Last September I reached out to Bob McJannett, one of Canada’s pioneering performance business owners. I had called to see if he wanted to come onto The Great Canadian Aftermarket Podcast, maybe with his sons, Rob and Andy, to talk about the changing face of the performance industry.
We talked for quite a while about the genesis of the now-iconic Performance Improvements business and touched on lots of interesting stories. All the while I kept trying to tell Bob to save it for the show.
Unfortunately, we were never able to reconnect to record the podcast, and now the opportunity is gone. Bob McJannett, icon of Canada’s performance business, one of only two Canadians in the SEMA Hall of Fame, passed away this month. He was 82.
His journey with Performance Improvements started simply, he told me. He was working on hot-rodding a 1940s Volvo, went to a local Toronto speed shop and had such a poor, insulting experience – if memory serves he was trying to buy some wheel covers – that he and his then girlfriend Susan decided he could do better. And, in perhaps what must have been the best sales job ever, he convinced her to give him the money to start Performance Improvements. A whopping $1,500 but then again it was 1964 so that money would have gone a lot further back then.
Together they opened a small shop on The Queensway in Toronto, operating part-time initially, but with a strong customer service focus it wasn’t too long before it was a success and grew, opening multiple branches and a wholesale division that was eventually sold to Keystone Automotive Operations some years back.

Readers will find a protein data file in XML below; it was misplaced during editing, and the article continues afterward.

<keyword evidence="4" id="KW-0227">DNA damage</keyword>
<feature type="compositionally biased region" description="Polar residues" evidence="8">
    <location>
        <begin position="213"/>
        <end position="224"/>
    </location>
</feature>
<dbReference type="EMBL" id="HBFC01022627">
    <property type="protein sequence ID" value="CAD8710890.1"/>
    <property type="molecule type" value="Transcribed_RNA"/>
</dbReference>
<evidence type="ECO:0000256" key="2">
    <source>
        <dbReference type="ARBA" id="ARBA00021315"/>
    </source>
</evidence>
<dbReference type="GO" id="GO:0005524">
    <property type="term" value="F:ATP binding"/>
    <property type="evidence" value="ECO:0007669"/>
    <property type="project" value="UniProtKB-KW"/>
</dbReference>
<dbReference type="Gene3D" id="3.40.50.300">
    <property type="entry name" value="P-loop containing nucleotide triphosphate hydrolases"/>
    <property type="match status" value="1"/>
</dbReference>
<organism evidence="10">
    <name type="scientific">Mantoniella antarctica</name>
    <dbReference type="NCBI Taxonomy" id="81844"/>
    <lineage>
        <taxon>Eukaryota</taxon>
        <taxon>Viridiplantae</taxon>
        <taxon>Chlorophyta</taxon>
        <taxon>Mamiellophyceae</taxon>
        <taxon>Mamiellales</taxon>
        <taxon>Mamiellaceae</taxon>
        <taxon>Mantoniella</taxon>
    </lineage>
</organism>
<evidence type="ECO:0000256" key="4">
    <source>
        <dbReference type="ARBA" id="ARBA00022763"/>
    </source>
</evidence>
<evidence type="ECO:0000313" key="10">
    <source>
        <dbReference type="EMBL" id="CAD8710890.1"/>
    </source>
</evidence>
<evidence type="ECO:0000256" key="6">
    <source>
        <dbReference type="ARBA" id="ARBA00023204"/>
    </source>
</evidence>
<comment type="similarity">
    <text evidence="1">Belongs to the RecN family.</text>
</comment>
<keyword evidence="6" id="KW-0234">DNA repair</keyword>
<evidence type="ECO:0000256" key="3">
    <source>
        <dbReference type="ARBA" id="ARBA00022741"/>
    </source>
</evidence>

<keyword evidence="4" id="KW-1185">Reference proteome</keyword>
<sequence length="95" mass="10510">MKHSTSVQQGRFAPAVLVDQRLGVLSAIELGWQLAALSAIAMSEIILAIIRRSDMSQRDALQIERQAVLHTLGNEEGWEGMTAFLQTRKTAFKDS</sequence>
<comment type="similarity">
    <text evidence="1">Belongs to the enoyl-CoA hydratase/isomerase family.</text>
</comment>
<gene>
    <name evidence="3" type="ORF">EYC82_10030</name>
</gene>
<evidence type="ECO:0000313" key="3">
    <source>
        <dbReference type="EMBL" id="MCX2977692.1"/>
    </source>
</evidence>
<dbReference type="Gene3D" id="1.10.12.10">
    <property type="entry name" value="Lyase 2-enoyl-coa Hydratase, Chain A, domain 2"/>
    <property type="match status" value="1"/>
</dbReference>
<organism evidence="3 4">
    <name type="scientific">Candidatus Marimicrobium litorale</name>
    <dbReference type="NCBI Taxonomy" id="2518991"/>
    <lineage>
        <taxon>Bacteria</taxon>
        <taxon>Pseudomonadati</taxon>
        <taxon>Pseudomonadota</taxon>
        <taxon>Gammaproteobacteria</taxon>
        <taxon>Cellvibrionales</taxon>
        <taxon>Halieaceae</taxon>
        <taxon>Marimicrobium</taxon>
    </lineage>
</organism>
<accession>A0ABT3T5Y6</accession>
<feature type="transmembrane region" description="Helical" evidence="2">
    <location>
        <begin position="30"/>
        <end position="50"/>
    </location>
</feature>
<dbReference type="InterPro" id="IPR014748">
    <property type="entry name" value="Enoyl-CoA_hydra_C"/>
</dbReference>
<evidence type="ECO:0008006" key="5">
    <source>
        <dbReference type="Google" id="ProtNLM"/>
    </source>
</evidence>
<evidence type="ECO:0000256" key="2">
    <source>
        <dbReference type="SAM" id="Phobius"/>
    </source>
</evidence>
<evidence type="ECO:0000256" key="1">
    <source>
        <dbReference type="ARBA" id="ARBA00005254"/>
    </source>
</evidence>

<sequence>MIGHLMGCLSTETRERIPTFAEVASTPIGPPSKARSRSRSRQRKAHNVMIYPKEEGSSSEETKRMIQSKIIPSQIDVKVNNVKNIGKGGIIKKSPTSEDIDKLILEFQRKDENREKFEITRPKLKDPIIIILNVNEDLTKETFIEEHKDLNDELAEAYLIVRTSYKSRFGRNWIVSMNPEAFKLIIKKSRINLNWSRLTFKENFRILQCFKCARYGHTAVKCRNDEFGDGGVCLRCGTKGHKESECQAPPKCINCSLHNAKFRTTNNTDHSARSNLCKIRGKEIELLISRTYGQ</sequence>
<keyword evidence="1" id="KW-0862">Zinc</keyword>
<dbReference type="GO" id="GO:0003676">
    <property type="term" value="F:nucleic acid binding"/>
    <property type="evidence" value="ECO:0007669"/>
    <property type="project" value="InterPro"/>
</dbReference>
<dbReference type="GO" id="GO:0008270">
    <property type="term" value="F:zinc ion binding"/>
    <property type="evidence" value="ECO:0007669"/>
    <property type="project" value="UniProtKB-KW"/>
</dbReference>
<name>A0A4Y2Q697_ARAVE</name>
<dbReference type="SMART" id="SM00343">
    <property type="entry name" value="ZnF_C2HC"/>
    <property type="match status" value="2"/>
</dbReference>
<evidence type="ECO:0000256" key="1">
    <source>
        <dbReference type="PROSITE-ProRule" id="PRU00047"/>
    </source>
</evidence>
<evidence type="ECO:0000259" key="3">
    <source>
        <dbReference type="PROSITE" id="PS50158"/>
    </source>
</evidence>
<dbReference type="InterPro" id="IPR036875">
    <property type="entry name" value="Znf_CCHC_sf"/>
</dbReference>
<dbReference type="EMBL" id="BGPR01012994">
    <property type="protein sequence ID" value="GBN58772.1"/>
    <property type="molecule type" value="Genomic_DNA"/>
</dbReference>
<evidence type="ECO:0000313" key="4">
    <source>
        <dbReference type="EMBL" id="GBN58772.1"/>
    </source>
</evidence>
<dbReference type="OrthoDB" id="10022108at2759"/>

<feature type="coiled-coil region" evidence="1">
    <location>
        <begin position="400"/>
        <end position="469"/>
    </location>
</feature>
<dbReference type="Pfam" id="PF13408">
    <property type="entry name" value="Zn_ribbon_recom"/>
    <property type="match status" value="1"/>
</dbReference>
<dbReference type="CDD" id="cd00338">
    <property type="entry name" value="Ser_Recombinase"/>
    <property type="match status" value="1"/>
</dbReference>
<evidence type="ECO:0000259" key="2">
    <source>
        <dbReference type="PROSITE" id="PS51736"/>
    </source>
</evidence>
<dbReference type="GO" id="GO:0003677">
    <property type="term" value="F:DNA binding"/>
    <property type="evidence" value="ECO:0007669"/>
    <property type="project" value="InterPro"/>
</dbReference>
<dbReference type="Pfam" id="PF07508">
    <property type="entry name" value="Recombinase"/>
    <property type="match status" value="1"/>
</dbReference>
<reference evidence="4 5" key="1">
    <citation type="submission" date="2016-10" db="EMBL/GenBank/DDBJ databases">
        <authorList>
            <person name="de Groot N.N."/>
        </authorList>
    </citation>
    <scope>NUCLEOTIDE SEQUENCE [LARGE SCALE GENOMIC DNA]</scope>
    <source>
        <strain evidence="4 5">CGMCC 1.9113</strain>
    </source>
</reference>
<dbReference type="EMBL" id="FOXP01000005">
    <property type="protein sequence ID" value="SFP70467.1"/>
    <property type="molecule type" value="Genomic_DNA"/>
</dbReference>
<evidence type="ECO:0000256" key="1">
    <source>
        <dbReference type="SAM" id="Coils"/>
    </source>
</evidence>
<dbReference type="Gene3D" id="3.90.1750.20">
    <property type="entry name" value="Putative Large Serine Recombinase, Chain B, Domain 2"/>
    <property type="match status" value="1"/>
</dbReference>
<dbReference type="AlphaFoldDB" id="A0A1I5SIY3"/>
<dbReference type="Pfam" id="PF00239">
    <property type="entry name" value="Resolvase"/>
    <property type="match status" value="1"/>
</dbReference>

Today Performance Improvements operates its main superstore and warehouse in Toronto, branches in Hamilton and Barrie, and sells to customers across Canada through it’s online store.
Bob and Susan’s sons Rob and Andy McJannett at the helm now, so the legacy that started in 1964 continues.
There’s a wonderful picture of a smiling Susan McJannett out front of that first store in her 1958 Pontiac Parisienne two-door hardtop. She passed way in 2018, but was still very much in Bob’s thought’s when I spoke to him last fall.
And, Bob told me, that his most recent hobby was looking up old friends and acquaintances. He enjoyed the detective work, reaching to some who he hadn’t connected with for years, just to say hello, catch up, and reminisce a bit.
Bob was definitely a pioneer, but also a gentleman, conscientious business owner, and all round decent human being. He will be missed.
Instead of a formal service, the family says they plan to host a party this summer to celebrate his life.
In place of flowers, donations can be made to one of his favourite charities, www.barthsyndrome.ca.